- The Washington Times - Monday, November 4, 2002

Afghan force sought
NEW YORK With sporadic fighting and lawlessness plaguing Afghanistan, the United Nations is hoping Washington finally will back the expansion of the international force in Kabul. It also is promoting the establishment of a national army and police force as the long-term answer to bringing security to the country.
Lack of security hampers efforts to rebuild the country and provide Afghanistan's 26 million people with a peace dividend after two decades of war. The world body's top envoy in Afghanistan, Lakhdar Brahimi, told the U.N. Security Council last week that the new government headed by Hamid Karzai doesn't have the means or power to deal with the underlying problems that cause security threats.
Mr. Brahimi, a respected former Algerian foreign minister, said Afghanistan will have no long-term security until a well-trained, well-equipped and regularly paid police force and national army are in place.
But for immediate security, Mr. Karzai, Mr. Brahimi and U.N. Secretary-General Kofi Annan have called for expansion of the 5,000-strong International Security Assistance Force, now confined to Kabul. Mr. Brahimi told Reuters that the United States was rethinking its opposition to this.

Ambassador punished
NEW YORK The U.N. ambassador of Mauritius, Jagdish Koonjul, was recalled by his government because he did not openly back Washington's position on Iraq in the U.N. Security Council, diplomats said.
The Mauritian foreign minister, Anil Gayan, was quoted as telling reporters that Mr. Koonjul had not followed instructions and "gave the impression that Mauritius was against the U.S.-drafted resolution on Iraq," the Pan African News Agency reported.
Mr. Koonjul, a favorite of journalists and many diplomats, left for Port Louis, the Mauritian capital, on Friday, diplomats said. He had not opposed the draft U.S. resolution openly, but he did not endorse it publicly either.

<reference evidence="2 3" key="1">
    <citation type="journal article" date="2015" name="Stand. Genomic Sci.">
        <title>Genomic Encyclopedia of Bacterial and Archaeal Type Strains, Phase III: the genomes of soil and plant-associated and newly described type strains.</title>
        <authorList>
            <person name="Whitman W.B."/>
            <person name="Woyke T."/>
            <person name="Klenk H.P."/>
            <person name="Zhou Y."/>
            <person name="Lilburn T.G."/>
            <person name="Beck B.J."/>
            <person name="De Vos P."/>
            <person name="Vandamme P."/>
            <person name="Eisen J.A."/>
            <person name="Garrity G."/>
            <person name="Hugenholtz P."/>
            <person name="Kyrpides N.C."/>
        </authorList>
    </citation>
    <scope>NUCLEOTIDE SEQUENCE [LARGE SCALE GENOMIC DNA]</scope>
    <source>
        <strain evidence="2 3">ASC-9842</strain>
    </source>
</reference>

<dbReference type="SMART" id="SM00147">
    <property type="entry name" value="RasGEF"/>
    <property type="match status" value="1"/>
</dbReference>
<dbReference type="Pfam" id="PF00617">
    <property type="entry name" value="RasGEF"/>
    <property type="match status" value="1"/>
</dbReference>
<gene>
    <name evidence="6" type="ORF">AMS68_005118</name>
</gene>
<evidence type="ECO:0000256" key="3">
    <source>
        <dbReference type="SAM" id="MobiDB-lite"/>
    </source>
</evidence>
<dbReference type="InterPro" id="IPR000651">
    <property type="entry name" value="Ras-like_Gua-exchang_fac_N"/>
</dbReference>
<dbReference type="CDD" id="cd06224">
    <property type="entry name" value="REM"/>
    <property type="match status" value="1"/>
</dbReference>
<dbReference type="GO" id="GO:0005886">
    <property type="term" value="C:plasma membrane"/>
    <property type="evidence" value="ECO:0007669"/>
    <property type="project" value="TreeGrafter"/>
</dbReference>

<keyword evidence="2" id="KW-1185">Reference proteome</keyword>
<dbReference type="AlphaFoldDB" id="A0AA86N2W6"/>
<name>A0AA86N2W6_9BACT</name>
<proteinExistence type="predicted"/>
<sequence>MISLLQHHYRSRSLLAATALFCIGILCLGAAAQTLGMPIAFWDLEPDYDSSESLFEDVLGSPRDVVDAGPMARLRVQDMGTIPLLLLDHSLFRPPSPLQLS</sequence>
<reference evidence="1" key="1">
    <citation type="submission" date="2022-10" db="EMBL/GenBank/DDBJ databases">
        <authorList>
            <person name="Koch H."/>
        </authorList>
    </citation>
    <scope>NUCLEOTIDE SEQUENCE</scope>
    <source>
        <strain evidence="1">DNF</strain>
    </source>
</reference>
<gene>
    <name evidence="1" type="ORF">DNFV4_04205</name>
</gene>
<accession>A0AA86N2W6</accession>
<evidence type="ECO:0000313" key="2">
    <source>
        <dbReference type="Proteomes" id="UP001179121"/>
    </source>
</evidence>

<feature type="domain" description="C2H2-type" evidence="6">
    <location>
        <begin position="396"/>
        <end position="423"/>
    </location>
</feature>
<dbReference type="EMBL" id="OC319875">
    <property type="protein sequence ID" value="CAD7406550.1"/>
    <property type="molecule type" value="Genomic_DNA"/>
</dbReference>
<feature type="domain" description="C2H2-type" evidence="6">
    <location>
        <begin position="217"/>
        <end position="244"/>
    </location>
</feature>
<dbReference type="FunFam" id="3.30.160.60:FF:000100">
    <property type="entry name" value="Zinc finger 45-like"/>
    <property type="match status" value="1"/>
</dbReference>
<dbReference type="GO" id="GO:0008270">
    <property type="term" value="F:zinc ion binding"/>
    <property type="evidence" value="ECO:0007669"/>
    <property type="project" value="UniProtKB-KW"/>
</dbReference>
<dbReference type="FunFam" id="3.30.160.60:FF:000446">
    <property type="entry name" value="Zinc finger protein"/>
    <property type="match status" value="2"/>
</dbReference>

Mauritius began its two-year term on the 15-member council in January 2001 after a successful U.S. campaign against the candidacy of Sudan. President Bush is planning a visit there in January.

Congo mines reformed
KINSHASA, Congo President Joseph Kabila has sacked top managers from Congo's state diamond mining company, Miba, in preparation for the country's long-awaited return to peace, officials said yesterday.
Miba head Jean-Charles Okoto and a half-dozen other members of the board were dismissed at the end of last week in an announcement broadcast on state television. The move comes as the Democratic Republic of Congo negotiates peace after a four-year regional war that has devastated the country and left 2 million dead.
Information Minister Kikaya Bin Karubi said Miba would return to being 80 percent state-owned and 20 percent owned by SGB-Sibeka, a partner firm from Congo's former colonial ruler, Belgium. Miba has been fully state-run for the past five years.
He added that the presidential decree had nothing to do with a U.N. report accusing top government officials of plundering Congo's mineral wealth during the war against Uganda, Rwanda and their allied rebel armies.

Female incompetence?
Rizwan Khan, spokeswoman at Pakistan's U.N. Mission since September 2000 and the first woman sent overseas by her country as a press attache, says she and the country's only other female overseas press officer Naila Maqsood in Hong Kong have been ordered home suddenly by the Ministry of Information.
"I have not been given any reason for my recall except a fax saying that it was a directive from the chief executive's office asking me to return immediately," she told the Associated Press last week. She called the orders a setback for Pakistani women.
Pakistan's Information Ministry said the two women and a male press officer in Germany were being recalled because of "poor performance," and that claims the women lost their postings because of discrimination were unfounded.
Correspondent Betsy Pisik is on assignment. Her column will resume when she returns.

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